Losing a loved one can be a really tough experience for anyone to go through and it feels almost impossible for one to heal and move on . There is no universal method for healing but there are quite a few ways to make the grieving process a little bit more bearable.
In this article, we are going to be shedding light on “How To Deal With Losing A Loved One”. If you have been searching for this, I guarantee that this will be the end of your search because all questions will be answered.
If you are ready let’s get into it immediately.
How To Deal With Losing A Loved One.
When you have lost a loved one, you’ll need to connect with those who also lost loved ones. Try to maintain the normality of your life. Don’t make any significant changes to your life( moving, job changes, significant relationships) during the first year of your loss. This will help you feel grounded and safe.
There is no quick fix to dealing with grief, it is a slow and continuous process as it is a complex emotional journey. Here are 10 steps to help you deal with grief:
- Acceptance: it is important to accept your feeling and not let your emotions go numb because acceptance is the first step to healing. it is normal to first reject the reality of what has happened but it’s important to consciously own those feelings before they break you.
- Companionship: The people you surround yourself with are very important at this stage. According to experts, they can either help or hinder your journey. The best companions are those who are just there for us.
- Use art as an outlet: Art is the most helpful healing method and can help to channel those feelings into something creative.
- Write a journal: A lot of people don’t like expressing their thoughts and emotions, instead of bottling it all up, writing your feelings in a journal can also help you understand and channel your emotions.
- Create your own rituals to honour those who have passed: These rituals can be anything you want them to be, it is encouraged to think about what made your loved ones happy when they were alive and do it to honour their memory like having afternoon tea was their thing, you could pour them a cup of tea and reflect on the good time while their cup sits there. No matter what you believe in, all that matter is that you are able to honour their memory.
- Don’t trust in the five stages of grief: As grief is experienced differently by different people, just focus on how you are healing presently without worrying about what is to come.
- Preserve your memories: You can make a memory box full of reminders of your loved one, and happy memories you can write letters to them and put them in the box, tell them about your life etc.
- Join a support group: There are a lot of support groups with people who have gone through what you are going through, try to join the one closest to you.
- Take care of yourself: There is an urge to neglect yourself, but do not. Eat well, rest well, exercise etc.
- Forgive yourself for things you did or didn’t do: It was not your fault forgive yourself.
Symptoms of shock after death of loved one.
Shock feels like numbness and disbelief. it is our body’s way of protecting us from pain. it can last days or weeks, with the person either excessively crying or unable to laugh. it could be a bodily or emotional response. These are some of the symptoms of shock after bereavement: Sickness, Dizziness, Nausea, Doziness, Numbness, and Emptiness.
You could also have other symptoms like:
- Complete disbelief about what has happened.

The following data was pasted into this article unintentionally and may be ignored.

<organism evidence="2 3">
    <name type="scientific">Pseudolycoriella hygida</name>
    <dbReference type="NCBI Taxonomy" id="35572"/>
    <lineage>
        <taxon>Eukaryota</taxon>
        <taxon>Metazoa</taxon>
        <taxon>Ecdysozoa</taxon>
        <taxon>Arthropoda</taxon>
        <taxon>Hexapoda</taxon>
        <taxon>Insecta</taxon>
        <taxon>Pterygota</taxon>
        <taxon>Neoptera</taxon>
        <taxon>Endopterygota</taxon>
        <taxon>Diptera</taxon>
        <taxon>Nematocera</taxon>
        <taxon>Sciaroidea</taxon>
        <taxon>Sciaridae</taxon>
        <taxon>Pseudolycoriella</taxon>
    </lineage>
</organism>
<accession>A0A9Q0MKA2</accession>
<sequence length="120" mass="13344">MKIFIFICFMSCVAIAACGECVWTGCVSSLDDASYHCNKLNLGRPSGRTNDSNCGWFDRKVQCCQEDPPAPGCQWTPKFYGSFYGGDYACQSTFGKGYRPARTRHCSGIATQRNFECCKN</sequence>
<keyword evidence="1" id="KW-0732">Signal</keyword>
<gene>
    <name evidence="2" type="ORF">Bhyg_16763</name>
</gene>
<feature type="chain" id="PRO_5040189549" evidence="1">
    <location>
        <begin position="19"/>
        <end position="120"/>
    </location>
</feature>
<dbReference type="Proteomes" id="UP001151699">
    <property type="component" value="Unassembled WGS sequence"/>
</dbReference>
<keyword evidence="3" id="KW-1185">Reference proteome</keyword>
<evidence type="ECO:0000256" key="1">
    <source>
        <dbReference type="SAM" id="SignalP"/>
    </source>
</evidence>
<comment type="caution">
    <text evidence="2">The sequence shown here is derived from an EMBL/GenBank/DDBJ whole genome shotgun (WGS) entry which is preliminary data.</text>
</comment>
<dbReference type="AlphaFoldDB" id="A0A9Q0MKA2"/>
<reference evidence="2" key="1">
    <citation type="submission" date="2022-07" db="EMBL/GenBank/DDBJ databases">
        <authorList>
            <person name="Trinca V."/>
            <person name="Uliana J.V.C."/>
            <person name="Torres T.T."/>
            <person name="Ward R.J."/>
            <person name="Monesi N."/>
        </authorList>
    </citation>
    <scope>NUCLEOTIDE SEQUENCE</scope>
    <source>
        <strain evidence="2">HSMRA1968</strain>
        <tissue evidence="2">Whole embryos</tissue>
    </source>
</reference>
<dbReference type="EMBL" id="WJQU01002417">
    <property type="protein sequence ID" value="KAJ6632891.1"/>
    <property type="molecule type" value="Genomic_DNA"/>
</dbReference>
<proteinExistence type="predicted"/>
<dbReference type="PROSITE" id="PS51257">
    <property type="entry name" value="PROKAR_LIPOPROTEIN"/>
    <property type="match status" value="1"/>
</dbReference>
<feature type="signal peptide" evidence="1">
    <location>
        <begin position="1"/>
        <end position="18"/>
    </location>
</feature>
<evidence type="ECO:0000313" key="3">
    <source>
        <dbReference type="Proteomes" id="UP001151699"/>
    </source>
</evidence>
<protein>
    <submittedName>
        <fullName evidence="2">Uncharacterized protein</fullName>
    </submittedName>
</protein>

- Numbness: feeling nothing initially
- A myriad of other various emotions set in and some people react strangely.
Words to comfort someone who lost a loved one.
People who are grieving are going through a lot right now, saying the right words at this time is very important. The words you say now can either cause the person to spiral down the rabbit hole or really console them. Words that best console them are words of love and compassion.
You can try these phrases:
- Can I come around to visit you?
- Would you like to stay over with me for someday?
- I am grieving with you
- Can I help you with anything?
- Take all the time you need, I’m here with you.
Please be considerate and don’t say phrases like:
- I know how you feel.
- Stop crying
- They are in a better place.
- Time heals all wounds
- You can always have another child
When you can’t do or say anything, offer a hug, a shoulder to lie on, and a listening ear. All these actions speak louder than words. Be sincere, their emotions are heightened, and you wouldn’t want to be the one to push them down the rabbit hole.
Why is it so painful to lose a loved one?
As humans, we are social creatures and we connect intimately with people. So when we lose people to who we are attached, is like the bond is being cut. The pain of detaching from someone who we know is not coming back. The pain could be physical or emotional. This process cannot be rationalized, it is an instinctive human process. The intensity and frequency of emotional response will not let up, for most people that ball of emotion gets smaller but still hurts and you get to relive the same emotional response again. If you are going through a mourning period or you know someone who is, don’t worry it will get better.
Is it OK not to cry when someone dies?
There is nothing wrong with crying when a loved one dies. It is even advisable because it helps to express your healing and facilitate your healing. You cry because you miss them and love them. You may not cry immediately or at all but don’t feel guilty, it happens sometimes. You can grieve alright even without crying.
I hope I have shed some light on things to do when grieving, what to say to comfort and the symptoms of shock. If you have anything you would like me to talk about, let me know in the comment below and subscribe to our newsletter.